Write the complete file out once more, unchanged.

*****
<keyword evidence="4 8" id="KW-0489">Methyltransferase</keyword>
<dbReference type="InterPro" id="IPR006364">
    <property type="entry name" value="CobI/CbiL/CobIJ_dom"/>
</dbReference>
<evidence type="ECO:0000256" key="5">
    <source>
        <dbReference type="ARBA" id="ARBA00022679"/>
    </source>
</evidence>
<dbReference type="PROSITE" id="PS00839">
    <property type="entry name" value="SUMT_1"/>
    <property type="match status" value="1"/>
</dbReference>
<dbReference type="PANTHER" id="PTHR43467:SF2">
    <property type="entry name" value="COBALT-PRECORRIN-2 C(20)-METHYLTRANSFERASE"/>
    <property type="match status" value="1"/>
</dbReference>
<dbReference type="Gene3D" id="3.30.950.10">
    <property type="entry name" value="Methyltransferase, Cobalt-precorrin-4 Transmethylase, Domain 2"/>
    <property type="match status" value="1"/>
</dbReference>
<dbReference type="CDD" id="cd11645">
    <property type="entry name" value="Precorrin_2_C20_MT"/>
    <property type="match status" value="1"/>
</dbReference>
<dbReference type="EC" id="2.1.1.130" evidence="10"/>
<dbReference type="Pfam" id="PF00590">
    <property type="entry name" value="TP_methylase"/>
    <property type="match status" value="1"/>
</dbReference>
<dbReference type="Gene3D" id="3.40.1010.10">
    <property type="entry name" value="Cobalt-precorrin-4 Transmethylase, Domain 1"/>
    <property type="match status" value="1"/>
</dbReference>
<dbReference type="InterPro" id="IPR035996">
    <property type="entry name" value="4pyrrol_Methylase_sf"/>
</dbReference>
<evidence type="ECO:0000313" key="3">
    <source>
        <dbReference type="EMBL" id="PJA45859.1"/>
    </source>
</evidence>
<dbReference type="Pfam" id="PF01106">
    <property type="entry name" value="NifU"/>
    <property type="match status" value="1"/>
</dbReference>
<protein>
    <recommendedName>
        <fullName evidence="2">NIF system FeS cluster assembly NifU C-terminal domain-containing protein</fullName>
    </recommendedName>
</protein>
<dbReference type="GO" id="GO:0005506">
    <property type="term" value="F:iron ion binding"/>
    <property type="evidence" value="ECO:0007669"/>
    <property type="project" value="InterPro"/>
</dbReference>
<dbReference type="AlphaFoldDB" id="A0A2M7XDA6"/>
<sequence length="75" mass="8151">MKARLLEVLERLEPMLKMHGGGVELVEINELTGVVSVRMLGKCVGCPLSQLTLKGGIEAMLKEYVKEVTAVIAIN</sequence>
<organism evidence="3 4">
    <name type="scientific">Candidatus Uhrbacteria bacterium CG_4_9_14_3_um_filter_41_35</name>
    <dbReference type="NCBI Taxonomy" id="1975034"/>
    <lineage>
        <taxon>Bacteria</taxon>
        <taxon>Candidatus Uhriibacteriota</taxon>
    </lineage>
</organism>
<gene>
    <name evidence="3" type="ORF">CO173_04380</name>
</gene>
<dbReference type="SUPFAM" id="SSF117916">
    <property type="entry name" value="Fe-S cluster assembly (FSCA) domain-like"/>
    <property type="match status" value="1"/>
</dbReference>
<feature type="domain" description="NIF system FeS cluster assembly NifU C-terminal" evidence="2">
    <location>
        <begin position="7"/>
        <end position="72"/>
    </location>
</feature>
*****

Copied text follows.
<keyword evidence="4 8" id="KW-0489">Methyltransferase</keyword>
<dbReference type="InterPro" id="IPR006364">
    <property type="entry name" value="CobI/CbiL/CobIJ_dom"/>
</dbReference>
<evidence type="ECO:0000256" key="5">
    <source>
        <dbReference type="ARBA" id="ARBA00022679"/>
    </source>
</evidence>
<dbReference type="PROSITE" id="PS00839">
    <property type="entry name" value="SUMT_1"/>
    <property type="match status" value="1"/>
</dbReference>
<dbReference type="PANTHER" id="PTHR43467:SF2">
    <property type="entry name" value="COBALT-PRECORRIN-2 C(20)-METHYLTRANSFERASE"/>
    <property type="match status" value="1"/>
</dbReference>
<dbReference type="Gene3D" id="3.30.950.10">
    <property type="entry name" value="Methyltransferase, Cobalt-precorrin-4 Transmethylase, Domain 2"/>
    <property type="match status" value="1"/>
</dbReference>
<dbReference type="CDD" id="cd11645">
    <property type="entry name" value="Precorrin_2_C20_MT"/>
    <property type="match status" value="1"/>
</dbReference>
<dbReference type="EC" id="2.1.1.130" evidence="10"/>
<dbReference type="Pfam" id="PF00590">
    <property type="entry name" value="TP_methylase"/>
    <property type="match status" value="1"/>
</dbReference>
<dbReference type="Gene3D" id="3.40.1010.10">
    <property type="entry name" value="Cobalt-precorrin-4 Transmethylase, Domain 1"/>
    <property type="match status" value="1"/>
</dbReference>
<dbReference type="InterPro" id="IPR035996">
    <property type="entry name" value="4pyrrol_Methylase_sf"/>
</dbReference>
<evidence type="ECO:0000313" key="3">
    <source>
        <dbReference type="EMBL" id="PJA45859.1"/>
    </source>
</evidence>
<dbReference type="Pfam" id="PF01106">
    <property type="entry name" value="NifU"/>
    <property type="match status" value="1"/>
</dbReference>
<protein>
    <recommendedName>
        <fullName evidence="2">NIF system FeS cluster assembly NifU C-terminal domain-containing protein</fullName>
    </recommendedName>
</protein>
<dbReference type="GO" id="GO:0005506">
    <property type="term" value="F:iron ion binding"/>
    <property type="evidence" value="ECO:0007669"/>
    <property type="project" value="InterPro"/>
</dbReference>
<dbReference type="AlphaFoldDB" id="A0A2M7XDA6"/>
<sequence length="75" mass="8151">MKARLLEVLERLEPMLKMHGGGVELVEINELTGVVSVRMLGKCVGCPLSQLTLKGGIEAMLKEYVKEVTAVIAIN</sequence>
<organism evidence="3 4">
    <name type="scientific">Candidatus Uhrbacteria bacterium CG_4_9_14_3_um_filter_41_35</name>
    <dbReference type="NCBI Taxonomy" id="1975034"/>
    <lineage>
        <taxon>Bacteria</taxon>
        <taxon>Candidatus Uhriibacteriota</taxon>
    </lineage>
</organism>
<gene>
    <name evidence="3" type="ORF">CO173_04380</name>
</gene>
<dbReference type="SUPFAM" id="SSF117916">
    <property type="entry name" value="Fe-S cluster assembly (FSCA) domain-like"/>
    <property type="match status" value="1"/>
</dbReference>
<feature type="domain" description="NIF system FeS cluster assembly NifU C-terminal" evidence="2">
    <location>
        <begin position="7"/>
        <end position="72"/>
    </location>
</feature>